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Hong Kong copyright bill

Internet piracy via streaming devices threatens Hong Kong’s creative industry

PUBLISHED : Wednesday, 28 March, 2018, 5:11pm
UPDATED : Wednesday, 28 March, 2018, 10:58pm

In December, the District Court sent three men to prison for illegally providing paid TV channel content through video streaming devices. However, illegal streaming devices have continued to thrive and threaten the survival of the local creative industry.

The local copyright industry discovered last September that about 20 brands of infringing streaming devices were on sale in 87 shops across the city.

Most of these devices have pre-installed infringing apps for unauthorised access to copyright content. Third-party infringing apps can also be downloaded from app stores.

The recent court case has ascertained that streaming devices with applications that allow access to TV channels or films without a legitimate subscription are indeed illegal. But consumers have yet to realise the legal consequences. Copyright holders are entitled to seek civil compensation from both buyers and users of these devices.

Moreover, criminal syndicates are making huge illicit profits – first from the manufacturing and sale of illegal devices, and then the re-transmission of unauthorised content. Users of these devices are feeding the criminal gangs, while stripping industry practitioners of their rightful rewards.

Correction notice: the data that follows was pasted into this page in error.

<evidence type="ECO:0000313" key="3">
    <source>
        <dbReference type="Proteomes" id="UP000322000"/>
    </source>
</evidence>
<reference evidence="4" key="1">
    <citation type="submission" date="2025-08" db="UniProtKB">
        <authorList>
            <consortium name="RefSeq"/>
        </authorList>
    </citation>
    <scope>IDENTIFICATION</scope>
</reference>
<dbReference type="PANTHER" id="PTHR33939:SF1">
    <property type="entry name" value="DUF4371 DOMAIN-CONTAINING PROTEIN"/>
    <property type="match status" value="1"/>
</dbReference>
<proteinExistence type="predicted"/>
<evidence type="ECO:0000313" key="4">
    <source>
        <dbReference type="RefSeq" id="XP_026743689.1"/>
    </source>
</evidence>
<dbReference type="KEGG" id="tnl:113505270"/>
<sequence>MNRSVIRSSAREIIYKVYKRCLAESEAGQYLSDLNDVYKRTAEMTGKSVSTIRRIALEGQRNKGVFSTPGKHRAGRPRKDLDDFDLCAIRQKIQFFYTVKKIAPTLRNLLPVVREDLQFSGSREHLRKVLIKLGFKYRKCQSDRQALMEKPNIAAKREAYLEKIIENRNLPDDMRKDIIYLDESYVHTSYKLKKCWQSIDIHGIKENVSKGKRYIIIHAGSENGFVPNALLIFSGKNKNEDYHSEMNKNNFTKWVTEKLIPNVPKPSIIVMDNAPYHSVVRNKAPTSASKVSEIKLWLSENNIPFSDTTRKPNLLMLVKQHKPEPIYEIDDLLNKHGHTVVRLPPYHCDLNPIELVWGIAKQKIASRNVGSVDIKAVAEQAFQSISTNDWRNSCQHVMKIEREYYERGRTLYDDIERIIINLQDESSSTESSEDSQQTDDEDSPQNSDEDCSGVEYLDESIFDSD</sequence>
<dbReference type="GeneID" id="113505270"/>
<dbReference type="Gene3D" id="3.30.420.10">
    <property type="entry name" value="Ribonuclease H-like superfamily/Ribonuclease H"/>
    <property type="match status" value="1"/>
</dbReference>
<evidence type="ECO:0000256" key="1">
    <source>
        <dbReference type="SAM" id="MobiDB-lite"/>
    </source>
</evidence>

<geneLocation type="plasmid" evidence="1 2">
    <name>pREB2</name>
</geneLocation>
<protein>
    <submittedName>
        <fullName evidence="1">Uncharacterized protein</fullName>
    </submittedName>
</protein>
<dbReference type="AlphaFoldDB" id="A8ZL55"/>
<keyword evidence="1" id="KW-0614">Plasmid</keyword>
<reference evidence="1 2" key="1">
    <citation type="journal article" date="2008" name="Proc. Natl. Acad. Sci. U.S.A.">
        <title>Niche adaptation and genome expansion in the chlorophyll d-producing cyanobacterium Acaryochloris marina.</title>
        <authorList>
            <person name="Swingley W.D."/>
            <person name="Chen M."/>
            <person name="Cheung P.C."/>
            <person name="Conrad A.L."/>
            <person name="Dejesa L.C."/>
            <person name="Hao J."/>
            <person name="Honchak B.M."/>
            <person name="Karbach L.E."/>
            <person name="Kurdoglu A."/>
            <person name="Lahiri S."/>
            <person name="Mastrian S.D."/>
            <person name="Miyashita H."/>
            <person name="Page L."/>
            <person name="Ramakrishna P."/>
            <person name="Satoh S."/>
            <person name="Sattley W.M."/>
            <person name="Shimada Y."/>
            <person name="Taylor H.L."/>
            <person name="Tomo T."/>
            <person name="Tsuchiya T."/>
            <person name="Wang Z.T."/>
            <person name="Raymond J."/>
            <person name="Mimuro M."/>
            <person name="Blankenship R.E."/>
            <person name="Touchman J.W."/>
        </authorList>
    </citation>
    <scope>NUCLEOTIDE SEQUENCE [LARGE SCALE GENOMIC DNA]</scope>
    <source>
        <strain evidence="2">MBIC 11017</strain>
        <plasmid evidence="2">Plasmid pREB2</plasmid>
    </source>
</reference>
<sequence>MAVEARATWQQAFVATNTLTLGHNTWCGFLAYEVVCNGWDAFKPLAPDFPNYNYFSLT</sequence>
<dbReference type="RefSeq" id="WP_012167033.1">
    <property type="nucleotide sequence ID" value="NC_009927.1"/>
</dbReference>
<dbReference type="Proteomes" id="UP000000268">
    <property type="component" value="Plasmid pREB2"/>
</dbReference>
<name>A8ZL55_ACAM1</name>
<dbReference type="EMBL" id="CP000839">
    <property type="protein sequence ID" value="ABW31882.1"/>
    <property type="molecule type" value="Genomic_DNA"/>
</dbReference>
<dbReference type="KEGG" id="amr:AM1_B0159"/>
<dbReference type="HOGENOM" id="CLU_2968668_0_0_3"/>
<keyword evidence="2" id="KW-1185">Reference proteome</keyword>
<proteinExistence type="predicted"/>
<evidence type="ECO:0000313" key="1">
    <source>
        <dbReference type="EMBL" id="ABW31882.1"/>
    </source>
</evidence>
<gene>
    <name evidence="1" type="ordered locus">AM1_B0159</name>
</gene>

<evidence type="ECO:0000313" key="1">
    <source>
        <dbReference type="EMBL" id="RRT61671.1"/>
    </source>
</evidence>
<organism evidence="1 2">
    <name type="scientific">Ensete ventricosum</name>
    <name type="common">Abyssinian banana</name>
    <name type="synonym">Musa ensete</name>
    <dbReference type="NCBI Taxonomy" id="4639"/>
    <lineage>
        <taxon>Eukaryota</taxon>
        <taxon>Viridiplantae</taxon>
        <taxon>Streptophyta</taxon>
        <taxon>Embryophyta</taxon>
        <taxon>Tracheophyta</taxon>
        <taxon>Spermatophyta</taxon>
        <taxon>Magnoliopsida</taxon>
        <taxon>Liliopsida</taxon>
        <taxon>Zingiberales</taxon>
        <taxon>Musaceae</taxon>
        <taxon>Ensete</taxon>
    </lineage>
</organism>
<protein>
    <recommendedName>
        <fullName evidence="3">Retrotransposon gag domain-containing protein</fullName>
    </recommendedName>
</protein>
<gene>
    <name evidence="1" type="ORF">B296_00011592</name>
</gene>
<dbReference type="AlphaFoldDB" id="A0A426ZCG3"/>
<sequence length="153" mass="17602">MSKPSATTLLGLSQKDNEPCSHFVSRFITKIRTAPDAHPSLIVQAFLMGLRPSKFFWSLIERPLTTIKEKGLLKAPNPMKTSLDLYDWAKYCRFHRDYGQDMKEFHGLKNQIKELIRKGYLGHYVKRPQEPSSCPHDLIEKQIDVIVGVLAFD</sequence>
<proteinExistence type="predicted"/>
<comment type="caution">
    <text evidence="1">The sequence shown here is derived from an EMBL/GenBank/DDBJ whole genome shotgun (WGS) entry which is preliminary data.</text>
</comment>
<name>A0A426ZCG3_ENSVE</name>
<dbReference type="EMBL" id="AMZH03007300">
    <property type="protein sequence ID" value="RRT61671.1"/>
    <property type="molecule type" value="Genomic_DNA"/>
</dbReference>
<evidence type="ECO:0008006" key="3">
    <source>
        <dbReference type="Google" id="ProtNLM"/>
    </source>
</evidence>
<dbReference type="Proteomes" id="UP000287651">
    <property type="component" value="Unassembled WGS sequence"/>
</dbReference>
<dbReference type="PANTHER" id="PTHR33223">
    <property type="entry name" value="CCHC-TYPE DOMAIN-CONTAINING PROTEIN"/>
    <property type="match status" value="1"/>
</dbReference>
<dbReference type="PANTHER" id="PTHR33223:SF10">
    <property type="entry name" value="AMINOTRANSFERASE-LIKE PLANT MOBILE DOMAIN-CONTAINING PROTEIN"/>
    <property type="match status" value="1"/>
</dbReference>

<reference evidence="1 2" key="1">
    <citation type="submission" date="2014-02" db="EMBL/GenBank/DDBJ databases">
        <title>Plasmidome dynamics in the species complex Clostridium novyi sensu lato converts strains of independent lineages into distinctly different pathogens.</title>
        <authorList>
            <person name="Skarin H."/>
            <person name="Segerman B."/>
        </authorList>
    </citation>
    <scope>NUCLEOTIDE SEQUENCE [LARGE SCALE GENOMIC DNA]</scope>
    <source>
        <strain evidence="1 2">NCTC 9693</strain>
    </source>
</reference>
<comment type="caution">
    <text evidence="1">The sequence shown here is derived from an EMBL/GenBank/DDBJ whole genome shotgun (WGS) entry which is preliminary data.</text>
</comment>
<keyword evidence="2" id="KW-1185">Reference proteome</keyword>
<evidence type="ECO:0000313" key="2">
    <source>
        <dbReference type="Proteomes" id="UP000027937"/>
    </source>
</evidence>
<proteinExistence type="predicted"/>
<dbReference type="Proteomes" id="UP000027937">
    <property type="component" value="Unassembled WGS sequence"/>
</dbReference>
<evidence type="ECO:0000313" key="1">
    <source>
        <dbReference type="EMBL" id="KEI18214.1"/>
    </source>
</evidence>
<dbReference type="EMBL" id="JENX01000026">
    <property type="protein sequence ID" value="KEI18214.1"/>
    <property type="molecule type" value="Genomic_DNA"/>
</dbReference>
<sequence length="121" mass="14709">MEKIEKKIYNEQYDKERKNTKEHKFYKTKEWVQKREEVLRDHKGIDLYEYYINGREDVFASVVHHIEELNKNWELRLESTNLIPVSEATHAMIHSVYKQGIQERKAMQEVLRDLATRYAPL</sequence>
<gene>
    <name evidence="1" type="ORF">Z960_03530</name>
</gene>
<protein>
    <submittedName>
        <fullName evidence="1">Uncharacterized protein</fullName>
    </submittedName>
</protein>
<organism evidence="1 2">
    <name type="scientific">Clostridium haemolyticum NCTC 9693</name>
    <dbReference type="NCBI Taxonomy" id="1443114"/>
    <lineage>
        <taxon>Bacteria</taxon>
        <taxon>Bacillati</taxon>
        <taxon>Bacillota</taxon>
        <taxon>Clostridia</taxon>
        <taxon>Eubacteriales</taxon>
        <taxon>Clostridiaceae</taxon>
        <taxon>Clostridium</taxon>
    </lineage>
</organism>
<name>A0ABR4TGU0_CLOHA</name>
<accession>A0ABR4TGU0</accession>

The local creative industry is disappointed that neither the policy address nor the recent budget has addressed how the Hong Kong government is going to strengthen protection of intellectual property against online piracy.

Bureaucratic inaction is hardly an answer to the serious threats posed by illegal streaming activities

Having failed twice in the past decade to enact amendments to update the outdated copyright regime, officials are apparently reluctant to attempt any major legislative proposals or measures in the near future. But bureaucratic inaction is hardly an answer to the serious threats posed by illegal streaming activities that continue to erode the legitimate interests of copyright owners.

The least the government can do to demonstrate its commitment to intellectual property rights is allocate more resources to fight online piracy. After all, the city’s fiscal reserves are expected to top HK$1.09 trillion by the end of this month. A fraction of this amount would go a long way towards ridding the market of its parasites.

Clera Chu, CEO, Clickplay (HK) Limited